Teaching-learning technology Reply

Last week lecturers of the School attended a workshop on the use of technology in teaching-learning and I thought we should share some ideas and resources here. It is a big year for tech: we have launched ECON-1 as part of the distance learning UNIPREP programme and we are busy with a pilot of an e-book in ECON-1.

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Using technology in teaching-learning is all about so-called blended learning. Kobus le Roux of Academic Support Services, who presented the first part of the workshop, defined it as structured opportunities to learn with a blend of the physical and online learning environment. At a residential university they also refer to the “flipped classroom” with a mix of prescribed reading, electronic resources and contact sessions.

Kobus told us more about a survey done on the Potchefstroom Campus this year that showed that 80% of first-year students have laptops, 83% have smart phones and 78% have access to the internet where they live. At school they frequently used the internet to do assignments. Most of them have their own email address, but do not use it frequently for communication – they prefer social networks and instant messaging. Though they seem ready to use technology in learning, many say that they need training and guidance.

Kobus emphasised that the use of technology in teaching-learning should depend on educational merit: it depends in the particular discipline, the students and what it is that you want to achieve – pen and paper is also a technology!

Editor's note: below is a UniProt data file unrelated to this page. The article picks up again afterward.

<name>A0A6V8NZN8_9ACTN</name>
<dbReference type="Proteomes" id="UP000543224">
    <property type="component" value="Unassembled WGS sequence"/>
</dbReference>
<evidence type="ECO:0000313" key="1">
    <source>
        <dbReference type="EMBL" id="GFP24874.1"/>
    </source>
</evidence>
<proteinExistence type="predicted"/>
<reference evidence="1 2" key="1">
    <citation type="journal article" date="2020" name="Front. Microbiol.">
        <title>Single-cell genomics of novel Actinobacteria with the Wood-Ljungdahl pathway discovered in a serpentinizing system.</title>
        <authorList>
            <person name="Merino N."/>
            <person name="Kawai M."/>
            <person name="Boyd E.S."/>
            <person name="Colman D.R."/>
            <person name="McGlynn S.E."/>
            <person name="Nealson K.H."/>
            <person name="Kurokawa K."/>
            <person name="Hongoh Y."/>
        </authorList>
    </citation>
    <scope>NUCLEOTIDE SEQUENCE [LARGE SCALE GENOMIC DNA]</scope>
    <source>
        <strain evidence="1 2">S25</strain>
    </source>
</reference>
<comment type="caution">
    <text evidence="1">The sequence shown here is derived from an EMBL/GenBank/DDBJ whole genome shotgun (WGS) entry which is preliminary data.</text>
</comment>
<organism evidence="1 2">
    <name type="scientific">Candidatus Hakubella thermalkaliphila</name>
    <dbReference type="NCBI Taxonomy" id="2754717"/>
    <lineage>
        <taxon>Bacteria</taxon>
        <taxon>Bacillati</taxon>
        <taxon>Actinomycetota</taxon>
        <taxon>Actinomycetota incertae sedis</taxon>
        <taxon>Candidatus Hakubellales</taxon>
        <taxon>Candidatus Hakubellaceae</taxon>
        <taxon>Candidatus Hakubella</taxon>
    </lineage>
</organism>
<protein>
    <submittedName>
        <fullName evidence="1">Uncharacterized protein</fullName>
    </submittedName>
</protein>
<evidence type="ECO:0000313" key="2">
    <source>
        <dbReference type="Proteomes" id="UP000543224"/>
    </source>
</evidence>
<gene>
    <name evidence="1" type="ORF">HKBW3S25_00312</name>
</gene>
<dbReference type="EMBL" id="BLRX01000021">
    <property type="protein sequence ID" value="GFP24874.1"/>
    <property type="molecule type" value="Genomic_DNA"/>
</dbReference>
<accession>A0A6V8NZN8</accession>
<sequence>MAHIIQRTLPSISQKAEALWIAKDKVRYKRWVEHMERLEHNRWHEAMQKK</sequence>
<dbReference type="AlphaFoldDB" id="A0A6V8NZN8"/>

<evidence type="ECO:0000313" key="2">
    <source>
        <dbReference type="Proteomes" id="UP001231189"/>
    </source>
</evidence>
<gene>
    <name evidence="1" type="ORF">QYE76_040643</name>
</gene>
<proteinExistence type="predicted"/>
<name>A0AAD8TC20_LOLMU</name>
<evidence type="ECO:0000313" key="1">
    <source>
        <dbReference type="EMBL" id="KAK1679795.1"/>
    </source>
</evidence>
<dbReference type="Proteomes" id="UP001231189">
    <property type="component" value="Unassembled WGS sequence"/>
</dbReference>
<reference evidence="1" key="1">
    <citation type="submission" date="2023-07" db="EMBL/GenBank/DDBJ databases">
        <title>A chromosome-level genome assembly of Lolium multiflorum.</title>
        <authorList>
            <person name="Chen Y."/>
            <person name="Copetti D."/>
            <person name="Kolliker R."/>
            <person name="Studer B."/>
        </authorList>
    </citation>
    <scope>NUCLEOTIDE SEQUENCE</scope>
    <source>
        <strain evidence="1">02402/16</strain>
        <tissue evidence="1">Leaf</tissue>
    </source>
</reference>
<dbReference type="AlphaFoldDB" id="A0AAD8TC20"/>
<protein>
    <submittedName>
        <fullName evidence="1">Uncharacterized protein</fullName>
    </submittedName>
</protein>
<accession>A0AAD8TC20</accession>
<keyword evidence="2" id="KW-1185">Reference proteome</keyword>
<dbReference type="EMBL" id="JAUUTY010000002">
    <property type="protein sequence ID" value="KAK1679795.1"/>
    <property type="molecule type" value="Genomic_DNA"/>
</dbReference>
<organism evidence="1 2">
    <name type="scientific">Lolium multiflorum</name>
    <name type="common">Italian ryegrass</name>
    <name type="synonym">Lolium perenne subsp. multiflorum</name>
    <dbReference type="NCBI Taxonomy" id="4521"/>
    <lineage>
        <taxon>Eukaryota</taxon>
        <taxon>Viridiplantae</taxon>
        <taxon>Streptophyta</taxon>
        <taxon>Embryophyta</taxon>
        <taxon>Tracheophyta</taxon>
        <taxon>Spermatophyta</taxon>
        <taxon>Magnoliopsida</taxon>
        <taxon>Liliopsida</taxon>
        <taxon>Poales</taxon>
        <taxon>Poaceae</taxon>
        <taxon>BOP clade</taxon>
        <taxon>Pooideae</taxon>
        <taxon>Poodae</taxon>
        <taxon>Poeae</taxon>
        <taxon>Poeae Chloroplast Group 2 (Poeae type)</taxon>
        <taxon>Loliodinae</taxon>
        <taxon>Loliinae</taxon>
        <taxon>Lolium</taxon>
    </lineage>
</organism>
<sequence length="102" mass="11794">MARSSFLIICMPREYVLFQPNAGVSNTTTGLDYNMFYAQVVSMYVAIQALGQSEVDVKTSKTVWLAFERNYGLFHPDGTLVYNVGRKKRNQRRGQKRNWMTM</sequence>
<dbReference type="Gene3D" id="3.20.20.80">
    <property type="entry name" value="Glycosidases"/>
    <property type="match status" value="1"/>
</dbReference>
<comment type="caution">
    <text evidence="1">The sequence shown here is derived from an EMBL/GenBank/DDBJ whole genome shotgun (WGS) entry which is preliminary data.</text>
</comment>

In the second part of the workshop Juan Steyn introduced us to a few options for your teaching-learning tech toolbox:

  • For making your own screencast video’s he recommends Screener, or Camtasia. On the iPad the app Explain Everything works for Marginal Revolution University and for our own EkonoomTV.
  • If you have your own video’s, or are curating other video’s there are lots of interesting options. You can use TED-Ed and build lessons there. You can annotate video’s using VideoAnt or YouTube’s editor. In “flipped” style, you can get the students to make the video’s and/or annotate them.
  • A portfolio does not have to be only a collection of essays. Maybe a timeline, infographic or glog poster can be achieve the outcomes. The whole portfolio can be electronic in Dropbox, Google Drive or Evernote. Maybe it is all published on a blog!?

We also talked about other ways of communication, use of puzzles, games and the Google suit of apps.

In summary, a few thoughts:

  • Profs should think what it is that they want to achieve when using more technology in their teaching. It is worth it if the web tool or app or whatever is a better way to discover knowledge or learn skills. If it is all about novelty bells and whistles, it quickly wears thin.
  • You should decide if you will create or curate. There is a lot of great resources out there already. Use them to supplement the traditional lectures, assignments etc.
  • Will you use be using these tools, or do you want the students to use them? Either way you should be ready for stumbling blocks and a learning curve. It is best to scaffold the work – make the screencast video’s this year and the full online lecture platform the year after.
  • The flipped classroom can work if you have the online resources and assessment and then high quality interactions in class. The “live show” should add value. It is easy to have discussions, debates etc if the group is small, but if the group is large you need more tech – devices and bandwidth that allows for lecture response, screen sharing etc.

If you are a lecturer or student and this sounds interesting, please leave a comment and let us know what you are doing, or would like to do with technology in the classroom.

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